MOUNTAIN TOP, PA. — George Hayden Jr. lives with his wife and four young children in a 4,200-sq.ft., two-story craftsman traditional house near Mountain Top, Pa., in a new development. While it may look similar to neighboring houses on the outside, a few things about the plumbing and water systems inside make it unique.

“This house was done as energy-efficiently as we could within limits,” Hayden said. “This becomes evident when you venture downstairs into the mechanical area. Here an energy-saving device known as a Power-Pipe made by RenewABILITY Energy works in conjunction with a Rinnai Hot Way natural-gas-fired on-demand water heater.

“This with that makes a big difference,” Hayden said as he pointed to the Rinnai water heater and then the Power-Pipe.

Hayden built his new house in 2010 to accommodate his growing family and wanted to be as sustainable as possible. The home has four bathrooms, three tied into the Power-Pipe in a three-inch drain line downstairs. In keeping with the theme, Hayden has also added a 10-kilowatt solar photovoltaic system to the house.

Paul Owens of Paul Owens Plumbing & Heating in Plymouth, Pa.,did the plumbing in the house, including the installation of the Power-Pipe. Made of copper, the Power-Pipe DWHR system is a double-walled heat exchanger that recovers heat energy from the wastewater flowing down a household drain and uses it to warm incoming cold water. Multiple coils of rectangular copper tube wrap together in parallel around a central copper drainpipe. Hot water flowing down the drain transfers its heat to incoming cold water moving up the coils in a counterflow mode. Having multiple coils allows for adequate flow with no discernible water pressure loss.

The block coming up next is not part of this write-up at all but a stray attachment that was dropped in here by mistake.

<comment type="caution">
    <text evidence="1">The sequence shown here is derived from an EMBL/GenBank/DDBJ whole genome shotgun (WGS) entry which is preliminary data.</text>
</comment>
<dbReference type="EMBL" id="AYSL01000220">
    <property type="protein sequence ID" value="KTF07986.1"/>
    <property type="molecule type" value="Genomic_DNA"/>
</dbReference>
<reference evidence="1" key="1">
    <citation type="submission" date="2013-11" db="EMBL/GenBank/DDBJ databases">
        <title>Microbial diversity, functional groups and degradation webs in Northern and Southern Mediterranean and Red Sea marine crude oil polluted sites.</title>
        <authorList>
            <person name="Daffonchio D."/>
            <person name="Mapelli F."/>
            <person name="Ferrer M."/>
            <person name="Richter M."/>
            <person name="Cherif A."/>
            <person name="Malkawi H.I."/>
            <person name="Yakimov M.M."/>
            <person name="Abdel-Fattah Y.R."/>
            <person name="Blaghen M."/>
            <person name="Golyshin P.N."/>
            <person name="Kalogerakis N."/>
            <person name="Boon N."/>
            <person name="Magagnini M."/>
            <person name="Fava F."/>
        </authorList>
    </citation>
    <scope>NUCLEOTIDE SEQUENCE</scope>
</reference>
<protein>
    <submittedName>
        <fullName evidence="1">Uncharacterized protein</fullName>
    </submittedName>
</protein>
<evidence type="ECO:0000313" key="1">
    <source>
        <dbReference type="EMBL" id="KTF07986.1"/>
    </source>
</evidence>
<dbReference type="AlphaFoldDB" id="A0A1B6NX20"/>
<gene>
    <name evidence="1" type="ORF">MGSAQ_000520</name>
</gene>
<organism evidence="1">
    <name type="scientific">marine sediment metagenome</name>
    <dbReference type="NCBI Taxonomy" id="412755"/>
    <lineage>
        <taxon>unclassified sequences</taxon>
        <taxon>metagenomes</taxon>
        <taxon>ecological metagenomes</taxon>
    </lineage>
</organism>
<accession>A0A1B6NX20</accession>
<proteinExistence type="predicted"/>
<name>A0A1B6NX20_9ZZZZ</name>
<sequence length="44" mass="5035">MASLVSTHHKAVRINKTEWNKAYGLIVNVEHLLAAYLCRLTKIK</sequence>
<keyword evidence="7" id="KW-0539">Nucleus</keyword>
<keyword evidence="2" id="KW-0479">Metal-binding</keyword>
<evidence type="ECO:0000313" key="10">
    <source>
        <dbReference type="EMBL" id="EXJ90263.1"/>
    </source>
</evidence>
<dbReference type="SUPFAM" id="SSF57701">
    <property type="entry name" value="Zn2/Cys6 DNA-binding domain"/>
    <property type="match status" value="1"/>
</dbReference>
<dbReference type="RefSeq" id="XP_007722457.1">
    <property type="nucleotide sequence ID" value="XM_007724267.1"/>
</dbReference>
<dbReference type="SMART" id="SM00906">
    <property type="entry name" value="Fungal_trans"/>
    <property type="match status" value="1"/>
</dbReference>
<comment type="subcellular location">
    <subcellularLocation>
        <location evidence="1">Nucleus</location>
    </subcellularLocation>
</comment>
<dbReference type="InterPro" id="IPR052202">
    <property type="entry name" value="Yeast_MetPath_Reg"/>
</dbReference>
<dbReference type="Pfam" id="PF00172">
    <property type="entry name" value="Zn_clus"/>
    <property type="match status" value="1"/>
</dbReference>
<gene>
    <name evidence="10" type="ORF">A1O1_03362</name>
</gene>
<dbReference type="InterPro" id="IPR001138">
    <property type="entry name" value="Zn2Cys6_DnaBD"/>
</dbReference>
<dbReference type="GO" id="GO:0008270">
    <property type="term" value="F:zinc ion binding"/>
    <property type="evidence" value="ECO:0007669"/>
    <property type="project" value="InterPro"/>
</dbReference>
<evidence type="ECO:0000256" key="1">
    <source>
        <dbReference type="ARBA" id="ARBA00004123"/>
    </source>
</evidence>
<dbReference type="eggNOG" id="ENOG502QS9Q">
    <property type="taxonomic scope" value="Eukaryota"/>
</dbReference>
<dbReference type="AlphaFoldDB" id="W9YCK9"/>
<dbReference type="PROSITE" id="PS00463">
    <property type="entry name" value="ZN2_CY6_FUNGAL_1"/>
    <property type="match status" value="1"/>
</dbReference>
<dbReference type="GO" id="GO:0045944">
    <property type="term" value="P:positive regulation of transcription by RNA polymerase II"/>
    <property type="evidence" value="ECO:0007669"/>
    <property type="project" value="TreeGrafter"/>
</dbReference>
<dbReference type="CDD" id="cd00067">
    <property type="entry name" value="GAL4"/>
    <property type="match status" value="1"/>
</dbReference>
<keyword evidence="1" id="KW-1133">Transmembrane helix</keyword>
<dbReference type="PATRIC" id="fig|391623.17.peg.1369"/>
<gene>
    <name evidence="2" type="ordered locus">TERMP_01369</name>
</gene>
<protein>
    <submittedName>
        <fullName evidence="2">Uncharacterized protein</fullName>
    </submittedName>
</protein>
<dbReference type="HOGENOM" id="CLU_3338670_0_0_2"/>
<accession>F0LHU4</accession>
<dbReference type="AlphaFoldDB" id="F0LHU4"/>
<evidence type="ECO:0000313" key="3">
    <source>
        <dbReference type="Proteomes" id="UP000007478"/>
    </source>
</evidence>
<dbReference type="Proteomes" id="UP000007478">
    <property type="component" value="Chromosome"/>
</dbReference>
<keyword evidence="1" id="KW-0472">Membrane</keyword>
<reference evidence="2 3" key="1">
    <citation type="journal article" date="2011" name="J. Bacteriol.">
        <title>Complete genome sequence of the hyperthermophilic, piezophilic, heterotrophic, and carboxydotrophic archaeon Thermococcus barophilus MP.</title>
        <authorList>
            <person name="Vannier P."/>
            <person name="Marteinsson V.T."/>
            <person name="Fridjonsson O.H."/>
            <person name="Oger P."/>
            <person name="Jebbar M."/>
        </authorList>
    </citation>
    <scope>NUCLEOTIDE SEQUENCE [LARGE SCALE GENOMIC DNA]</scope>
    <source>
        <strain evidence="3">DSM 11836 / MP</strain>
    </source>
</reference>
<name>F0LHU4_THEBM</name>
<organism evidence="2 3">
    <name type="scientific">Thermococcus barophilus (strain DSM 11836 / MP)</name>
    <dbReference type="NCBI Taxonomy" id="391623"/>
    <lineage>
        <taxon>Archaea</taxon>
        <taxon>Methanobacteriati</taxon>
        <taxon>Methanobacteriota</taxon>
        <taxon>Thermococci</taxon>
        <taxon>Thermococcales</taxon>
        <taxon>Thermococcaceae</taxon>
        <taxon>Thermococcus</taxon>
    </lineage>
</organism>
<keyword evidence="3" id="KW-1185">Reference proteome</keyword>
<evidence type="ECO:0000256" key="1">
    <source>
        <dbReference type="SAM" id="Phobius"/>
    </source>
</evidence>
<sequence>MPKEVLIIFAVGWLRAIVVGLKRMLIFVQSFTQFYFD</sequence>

The preferred configuration for providing maximum energy savings plumbs the home's main water line through the Power-Pipe. A second option is to plumb cold water through the Power-Pipe to the water heater only. A third configuration consists of running cold water through the Power-Pipe to the cold side of the shower fixture only.

“We took the well water coming into the house, the main water supply, and then went through the coil and then hooked back into the domestic water,” explained Owens. “We had the showers isolated and brought them down separately, and I piped the shower units, sinks, etc., through that unit. Basically, by using that coil, it up-tempers the water, so it saves you money by not putting ice-cold water through the on-demand water heater.”

Regarding installing the Rinnai tankless water heater, Owens said that the installation is pretty straightforward, and they work really well.

“I do mostly new home construction, and for all the builders I work for, that’s pretty much all we use any more,” said Owens. “Conventional water heaters are soon to be obsolete, I believe. The on-demand efficiency is way better. Why heat water you don’t have to heat?”

In their previous house in Hazleton, Pa., the Haydens had a traditional electric tank water heater and two showers. Their gas bill runs about $60-70 a month now compared to an electric bill of roughly $100 a month before.

RenewABILITY Energy claims that using a Power-Pipe can raise incoming supply water temperature from 50°F to 77°F and reduce overall household water heating costs by up to 40% with a payback of 2 to 6 years.

Hayden discovered the Power-Pipe when RenewABILITY Energy rented space in a building in Hazleton that George J. Hayden Electric-Communications worked on. The company has its U.S. office there.

It’s not surprising that Hayden would want to build an energy-efficient home, considering his company’s direction in recent years. Started in 1975 as an electrical contracting company by his father, the firm has gotten into renewable energy, mainly installing solar PV panels and maintaining the electrical components of nearby wind farms such as substations and transformers.

Based in Milton, Pa., Tom Gibson, P.E. is a consulting mechanical engineer specializing in green building and a freelance writer specializing in engineering, technology, and sustainability. He publishes Progressive Engineer, an online magazine and information source. He can be contacted at, and for more information, visit